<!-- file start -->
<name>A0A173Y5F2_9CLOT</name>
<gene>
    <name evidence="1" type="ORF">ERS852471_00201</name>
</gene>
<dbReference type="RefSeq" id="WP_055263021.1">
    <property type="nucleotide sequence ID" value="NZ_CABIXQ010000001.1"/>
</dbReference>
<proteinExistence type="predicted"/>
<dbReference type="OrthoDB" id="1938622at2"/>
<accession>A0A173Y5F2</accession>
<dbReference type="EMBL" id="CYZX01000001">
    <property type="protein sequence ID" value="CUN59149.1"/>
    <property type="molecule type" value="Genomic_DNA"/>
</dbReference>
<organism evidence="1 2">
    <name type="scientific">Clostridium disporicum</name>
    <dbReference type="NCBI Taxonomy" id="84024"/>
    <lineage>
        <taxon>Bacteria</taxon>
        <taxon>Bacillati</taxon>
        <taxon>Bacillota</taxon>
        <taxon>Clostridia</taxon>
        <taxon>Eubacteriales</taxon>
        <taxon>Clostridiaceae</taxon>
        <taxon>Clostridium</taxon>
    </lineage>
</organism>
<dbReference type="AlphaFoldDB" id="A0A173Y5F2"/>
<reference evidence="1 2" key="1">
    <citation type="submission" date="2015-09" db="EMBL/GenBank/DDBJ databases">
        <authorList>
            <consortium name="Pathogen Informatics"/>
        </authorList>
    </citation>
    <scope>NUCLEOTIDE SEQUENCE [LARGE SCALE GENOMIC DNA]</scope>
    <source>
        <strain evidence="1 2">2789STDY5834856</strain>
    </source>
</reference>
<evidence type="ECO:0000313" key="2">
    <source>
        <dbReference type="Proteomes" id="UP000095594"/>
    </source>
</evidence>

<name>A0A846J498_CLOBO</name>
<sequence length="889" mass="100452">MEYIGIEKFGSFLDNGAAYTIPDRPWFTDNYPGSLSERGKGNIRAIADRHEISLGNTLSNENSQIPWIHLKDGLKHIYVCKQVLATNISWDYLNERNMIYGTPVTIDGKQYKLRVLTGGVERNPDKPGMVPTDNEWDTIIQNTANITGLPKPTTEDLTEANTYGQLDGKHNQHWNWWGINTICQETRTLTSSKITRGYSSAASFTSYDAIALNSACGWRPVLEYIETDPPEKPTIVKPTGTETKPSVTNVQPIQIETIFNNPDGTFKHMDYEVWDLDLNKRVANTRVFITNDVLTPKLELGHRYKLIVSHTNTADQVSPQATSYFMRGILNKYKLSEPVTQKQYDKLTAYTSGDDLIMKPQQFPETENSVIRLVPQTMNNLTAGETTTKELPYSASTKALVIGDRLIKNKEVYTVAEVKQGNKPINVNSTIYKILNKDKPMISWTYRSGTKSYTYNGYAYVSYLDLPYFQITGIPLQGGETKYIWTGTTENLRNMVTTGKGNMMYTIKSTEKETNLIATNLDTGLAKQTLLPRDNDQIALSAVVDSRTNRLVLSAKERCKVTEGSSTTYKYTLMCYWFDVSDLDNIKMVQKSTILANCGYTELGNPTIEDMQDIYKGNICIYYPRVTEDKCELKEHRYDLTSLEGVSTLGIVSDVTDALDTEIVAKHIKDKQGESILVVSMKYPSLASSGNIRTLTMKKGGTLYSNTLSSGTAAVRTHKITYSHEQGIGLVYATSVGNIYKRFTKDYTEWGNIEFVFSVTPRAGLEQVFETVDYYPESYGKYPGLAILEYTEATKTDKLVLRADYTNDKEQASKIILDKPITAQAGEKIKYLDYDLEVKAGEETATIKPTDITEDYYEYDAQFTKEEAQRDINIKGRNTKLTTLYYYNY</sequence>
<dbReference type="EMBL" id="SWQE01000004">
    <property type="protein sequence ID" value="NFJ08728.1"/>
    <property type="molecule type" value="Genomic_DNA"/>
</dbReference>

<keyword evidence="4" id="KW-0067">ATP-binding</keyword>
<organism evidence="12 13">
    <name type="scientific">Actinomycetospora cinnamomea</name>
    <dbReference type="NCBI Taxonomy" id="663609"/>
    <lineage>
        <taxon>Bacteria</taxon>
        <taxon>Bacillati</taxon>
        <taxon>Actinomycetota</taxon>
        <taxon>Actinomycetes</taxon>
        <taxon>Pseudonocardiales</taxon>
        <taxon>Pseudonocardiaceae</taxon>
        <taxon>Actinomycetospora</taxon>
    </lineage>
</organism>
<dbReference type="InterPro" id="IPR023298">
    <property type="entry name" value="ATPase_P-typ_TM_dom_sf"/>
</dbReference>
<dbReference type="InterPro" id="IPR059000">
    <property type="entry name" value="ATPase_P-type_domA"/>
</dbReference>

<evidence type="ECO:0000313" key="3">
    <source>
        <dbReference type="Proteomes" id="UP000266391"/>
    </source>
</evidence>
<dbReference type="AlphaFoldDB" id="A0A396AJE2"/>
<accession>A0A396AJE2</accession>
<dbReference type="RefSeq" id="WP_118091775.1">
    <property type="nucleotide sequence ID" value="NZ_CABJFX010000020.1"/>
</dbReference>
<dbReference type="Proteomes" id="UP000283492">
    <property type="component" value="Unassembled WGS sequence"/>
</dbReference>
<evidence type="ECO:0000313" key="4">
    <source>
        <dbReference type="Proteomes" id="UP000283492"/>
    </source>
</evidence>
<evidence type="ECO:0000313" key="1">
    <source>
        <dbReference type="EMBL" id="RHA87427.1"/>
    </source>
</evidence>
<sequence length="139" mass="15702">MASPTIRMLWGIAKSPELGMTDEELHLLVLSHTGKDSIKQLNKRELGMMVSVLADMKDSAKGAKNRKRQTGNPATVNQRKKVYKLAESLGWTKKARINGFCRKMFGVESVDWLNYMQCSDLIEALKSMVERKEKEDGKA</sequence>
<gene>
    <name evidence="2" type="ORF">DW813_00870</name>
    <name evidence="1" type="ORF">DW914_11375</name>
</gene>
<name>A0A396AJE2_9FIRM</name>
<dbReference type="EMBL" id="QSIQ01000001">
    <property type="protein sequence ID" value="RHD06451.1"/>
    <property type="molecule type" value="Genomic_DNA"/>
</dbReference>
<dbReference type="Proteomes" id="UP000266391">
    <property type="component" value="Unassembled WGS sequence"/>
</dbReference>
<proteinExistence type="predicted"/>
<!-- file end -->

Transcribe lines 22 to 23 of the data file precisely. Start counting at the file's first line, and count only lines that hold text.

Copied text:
        <taxon>Clostridia</taxon>
        <taxon>Eubacteriales</taxon>